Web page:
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Market insight: Lesotho's 2004/2005 budget

African research

Jan Duvenage

26 February 2004

Copyright: Standard Bank Economics Division: African research
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Finance and National Planning Minister Timothy Thahane presented the 2004/2005 budget, entitled "Continuing to build Foundations for Sustainable Delivery of Services to the People", to the Lesotho Parliament on 16 February.

The 2003 general review

Although global economic conditions were disappointing, Lesotho managed to improve its international rating. During 2003 the country's sovereign credit rating outlook improved. Fitch Ratings upgraded Lesotho's long term foreign currency rating of B+ to a positive outlook in September. According to Fitch and quoted in the budget "Lesotho's reasonably sound macroeconomic environment, historically low net external debt, strong external liquidity and high fiscal revenues continue to offer support for the rating." Although this is an improved rating, B+ is classified as speculative grade, which is below investment grade. Lesotho's long-term local currency rating of BB was also revised to a positive outlook in September. The short-term foreign currency rating of B was unchanged. Lesotho is not rated by the other rating agencies, Moody's and Standard and Poor's.

The minister underlined the importance of improving the quality of life and the standard of living of all the country's people through effective service delivery; decentralisation of government functions; public private partnerships (PPPs); and fighting corruption.

To root out corruption specific companies were mentioned and the issue of money laundering was also raised. Overall, fiscal management has improved with the establishment of the Public Accounts Committee.

The country has gained positive returns from the US's African Growth and Opportunity Act (AGOA). The textiles and apparel sector has become the largest employer in Lesotho and its exports to the US have grown from US$216.7 million in 2001 to US$392.5 million in 2003. The sound export performance was produced in spite of the strength of the loti against the US dollar.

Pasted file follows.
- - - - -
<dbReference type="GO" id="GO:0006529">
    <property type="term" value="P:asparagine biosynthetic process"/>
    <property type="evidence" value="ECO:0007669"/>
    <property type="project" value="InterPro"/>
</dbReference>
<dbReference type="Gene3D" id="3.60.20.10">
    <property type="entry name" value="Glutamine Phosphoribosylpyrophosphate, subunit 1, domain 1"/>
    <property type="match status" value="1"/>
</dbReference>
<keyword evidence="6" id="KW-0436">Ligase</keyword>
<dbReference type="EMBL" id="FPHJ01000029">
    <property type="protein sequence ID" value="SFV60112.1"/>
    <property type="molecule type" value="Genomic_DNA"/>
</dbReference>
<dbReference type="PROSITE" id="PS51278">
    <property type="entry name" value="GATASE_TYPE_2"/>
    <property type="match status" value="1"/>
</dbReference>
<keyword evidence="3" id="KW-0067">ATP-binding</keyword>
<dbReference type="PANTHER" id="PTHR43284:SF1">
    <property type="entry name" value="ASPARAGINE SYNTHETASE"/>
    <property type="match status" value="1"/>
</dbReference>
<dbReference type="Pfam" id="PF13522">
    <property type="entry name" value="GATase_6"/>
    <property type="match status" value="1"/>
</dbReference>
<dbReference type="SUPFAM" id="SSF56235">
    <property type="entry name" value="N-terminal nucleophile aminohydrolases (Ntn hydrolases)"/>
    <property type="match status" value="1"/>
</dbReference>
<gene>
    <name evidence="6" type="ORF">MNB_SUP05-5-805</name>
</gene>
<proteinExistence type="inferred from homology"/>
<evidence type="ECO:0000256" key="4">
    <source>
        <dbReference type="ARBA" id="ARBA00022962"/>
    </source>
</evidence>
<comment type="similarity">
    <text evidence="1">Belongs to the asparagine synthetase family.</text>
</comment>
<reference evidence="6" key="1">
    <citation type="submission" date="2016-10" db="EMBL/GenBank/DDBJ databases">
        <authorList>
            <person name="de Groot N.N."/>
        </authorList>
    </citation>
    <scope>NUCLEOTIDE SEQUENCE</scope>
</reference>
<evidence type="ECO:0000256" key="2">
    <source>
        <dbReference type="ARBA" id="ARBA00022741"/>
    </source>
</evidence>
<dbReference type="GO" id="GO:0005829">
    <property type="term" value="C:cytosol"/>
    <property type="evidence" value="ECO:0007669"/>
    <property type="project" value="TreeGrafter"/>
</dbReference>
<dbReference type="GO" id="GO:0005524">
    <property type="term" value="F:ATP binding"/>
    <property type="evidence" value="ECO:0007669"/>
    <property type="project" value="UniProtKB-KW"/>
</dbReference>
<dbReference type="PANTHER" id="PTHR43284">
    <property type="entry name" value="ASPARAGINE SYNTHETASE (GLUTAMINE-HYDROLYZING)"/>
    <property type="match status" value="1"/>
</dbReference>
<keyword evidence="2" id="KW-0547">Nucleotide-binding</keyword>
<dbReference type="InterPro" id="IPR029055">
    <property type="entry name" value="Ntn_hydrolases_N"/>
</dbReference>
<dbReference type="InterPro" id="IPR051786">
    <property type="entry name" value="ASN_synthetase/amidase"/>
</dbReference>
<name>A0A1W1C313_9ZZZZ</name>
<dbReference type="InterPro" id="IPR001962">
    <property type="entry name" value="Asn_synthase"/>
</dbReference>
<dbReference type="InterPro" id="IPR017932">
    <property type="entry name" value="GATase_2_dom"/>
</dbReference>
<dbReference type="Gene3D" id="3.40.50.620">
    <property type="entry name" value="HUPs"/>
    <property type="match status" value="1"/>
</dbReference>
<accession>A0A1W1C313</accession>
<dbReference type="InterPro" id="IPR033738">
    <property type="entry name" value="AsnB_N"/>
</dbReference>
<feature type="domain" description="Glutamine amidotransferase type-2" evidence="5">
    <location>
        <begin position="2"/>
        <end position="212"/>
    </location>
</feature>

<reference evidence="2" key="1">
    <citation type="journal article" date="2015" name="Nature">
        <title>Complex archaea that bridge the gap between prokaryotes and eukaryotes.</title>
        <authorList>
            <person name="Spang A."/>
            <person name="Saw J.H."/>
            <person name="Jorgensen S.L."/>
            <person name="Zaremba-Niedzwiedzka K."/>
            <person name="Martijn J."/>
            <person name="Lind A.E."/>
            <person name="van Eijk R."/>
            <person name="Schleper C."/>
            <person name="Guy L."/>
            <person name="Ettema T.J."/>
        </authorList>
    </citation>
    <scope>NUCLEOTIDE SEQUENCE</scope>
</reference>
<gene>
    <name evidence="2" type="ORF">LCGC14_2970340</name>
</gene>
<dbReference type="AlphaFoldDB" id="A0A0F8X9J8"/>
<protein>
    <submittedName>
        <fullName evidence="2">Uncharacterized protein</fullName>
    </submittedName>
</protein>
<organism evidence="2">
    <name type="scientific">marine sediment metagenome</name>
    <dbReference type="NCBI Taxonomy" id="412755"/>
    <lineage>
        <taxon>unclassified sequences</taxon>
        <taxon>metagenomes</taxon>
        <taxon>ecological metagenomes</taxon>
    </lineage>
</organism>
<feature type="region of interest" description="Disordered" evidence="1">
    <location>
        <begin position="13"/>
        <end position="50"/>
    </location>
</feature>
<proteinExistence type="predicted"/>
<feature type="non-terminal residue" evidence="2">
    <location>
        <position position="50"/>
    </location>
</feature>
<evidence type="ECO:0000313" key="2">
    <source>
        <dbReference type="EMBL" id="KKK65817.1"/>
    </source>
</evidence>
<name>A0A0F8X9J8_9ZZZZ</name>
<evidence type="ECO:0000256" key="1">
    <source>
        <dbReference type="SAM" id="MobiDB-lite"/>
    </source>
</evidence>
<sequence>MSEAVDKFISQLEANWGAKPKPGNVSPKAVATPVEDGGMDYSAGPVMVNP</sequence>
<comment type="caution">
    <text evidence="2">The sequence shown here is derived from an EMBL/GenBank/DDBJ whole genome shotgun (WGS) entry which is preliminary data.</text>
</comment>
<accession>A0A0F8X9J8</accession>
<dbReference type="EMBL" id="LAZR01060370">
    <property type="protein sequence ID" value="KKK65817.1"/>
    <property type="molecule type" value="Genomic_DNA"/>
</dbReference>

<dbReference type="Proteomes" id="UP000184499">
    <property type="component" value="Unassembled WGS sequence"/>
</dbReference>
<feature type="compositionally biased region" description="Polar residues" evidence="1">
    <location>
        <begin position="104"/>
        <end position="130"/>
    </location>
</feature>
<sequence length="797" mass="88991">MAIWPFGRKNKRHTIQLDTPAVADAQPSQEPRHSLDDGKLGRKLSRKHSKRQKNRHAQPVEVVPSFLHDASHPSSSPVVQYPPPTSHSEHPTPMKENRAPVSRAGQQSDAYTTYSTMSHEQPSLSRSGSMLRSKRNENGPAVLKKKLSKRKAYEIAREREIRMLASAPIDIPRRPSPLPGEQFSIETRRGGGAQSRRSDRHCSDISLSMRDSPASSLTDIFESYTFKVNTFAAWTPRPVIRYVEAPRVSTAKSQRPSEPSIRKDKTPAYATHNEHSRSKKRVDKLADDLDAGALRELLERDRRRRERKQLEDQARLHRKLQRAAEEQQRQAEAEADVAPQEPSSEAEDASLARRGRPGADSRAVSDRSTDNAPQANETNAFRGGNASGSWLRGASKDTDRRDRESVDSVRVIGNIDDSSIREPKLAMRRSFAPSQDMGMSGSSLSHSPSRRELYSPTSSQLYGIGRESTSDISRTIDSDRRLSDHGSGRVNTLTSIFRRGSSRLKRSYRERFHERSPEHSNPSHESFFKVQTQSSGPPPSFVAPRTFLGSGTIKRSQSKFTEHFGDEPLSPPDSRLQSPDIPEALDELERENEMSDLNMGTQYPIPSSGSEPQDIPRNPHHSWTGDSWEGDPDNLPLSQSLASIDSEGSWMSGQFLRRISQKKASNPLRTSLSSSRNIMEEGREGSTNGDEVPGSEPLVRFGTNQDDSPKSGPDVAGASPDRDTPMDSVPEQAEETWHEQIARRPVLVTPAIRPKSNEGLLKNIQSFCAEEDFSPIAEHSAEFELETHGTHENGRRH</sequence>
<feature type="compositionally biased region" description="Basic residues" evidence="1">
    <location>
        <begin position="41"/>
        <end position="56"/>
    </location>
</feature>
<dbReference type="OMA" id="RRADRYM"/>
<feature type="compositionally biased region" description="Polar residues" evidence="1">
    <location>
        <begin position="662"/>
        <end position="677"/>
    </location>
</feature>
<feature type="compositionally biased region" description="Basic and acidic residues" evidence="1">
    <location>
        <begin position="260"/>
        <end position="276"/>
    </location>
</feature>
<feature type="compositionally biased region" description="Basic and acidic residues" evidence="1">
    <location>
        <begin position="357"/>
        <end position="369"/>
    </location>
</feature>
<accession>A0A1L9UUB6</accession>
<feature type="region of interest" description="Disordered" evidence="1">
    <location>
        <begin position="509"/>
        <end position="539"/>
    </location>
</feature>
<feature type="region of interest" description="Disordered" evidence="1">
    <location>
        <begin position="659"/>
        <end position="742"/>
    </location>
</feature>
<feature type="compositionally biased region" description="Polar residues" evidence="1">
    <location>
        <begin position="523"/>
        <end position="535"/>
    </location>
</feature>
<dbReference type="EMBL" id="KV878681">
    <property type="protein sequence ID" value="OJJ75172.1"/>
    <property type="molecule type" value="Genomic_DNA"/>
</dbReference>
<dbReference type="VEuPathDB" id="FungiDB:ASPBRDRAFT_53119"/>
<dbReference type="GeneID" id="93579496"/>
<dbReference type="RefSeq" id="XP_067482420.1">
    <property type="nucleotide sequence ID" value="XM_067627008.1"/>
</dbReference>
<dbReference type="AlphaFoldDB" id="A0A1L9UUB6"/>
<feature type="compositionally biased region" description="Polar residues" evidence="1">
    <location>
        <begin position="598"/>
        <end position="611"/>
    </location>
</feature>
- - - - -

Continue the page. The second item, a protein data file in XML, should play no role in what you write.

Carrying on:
The minister stressed that the negative impact of the HIV/Aids pandemic in Lesotho could undo the economic advances it has achieved since independence.

The revision of the Southern African Customs Union (SACU) revenue-sharing formula is expected to reduce government revenue. It is for this reason that the government changed from a somewhat inefficient general sales tax (GST) of 10% to a value added tax (VAT) of 14% in July 2003.

The country remains in a state of famine after three consecutive years of crop failures, which were largely the result of the regional drought. The minister said that food insecurity was expected to continue into 2004/2005. Lesotho receives food assistance from various African and Asian countries.

According to the International Monetary Fund's (IMF) Article IV Consultation with Lesotho in January, the previous as well as the current budget was based on Lesotho's Poverty Reduction Strategy Paper (PRSP), despite its expected finalisation being only early this year.

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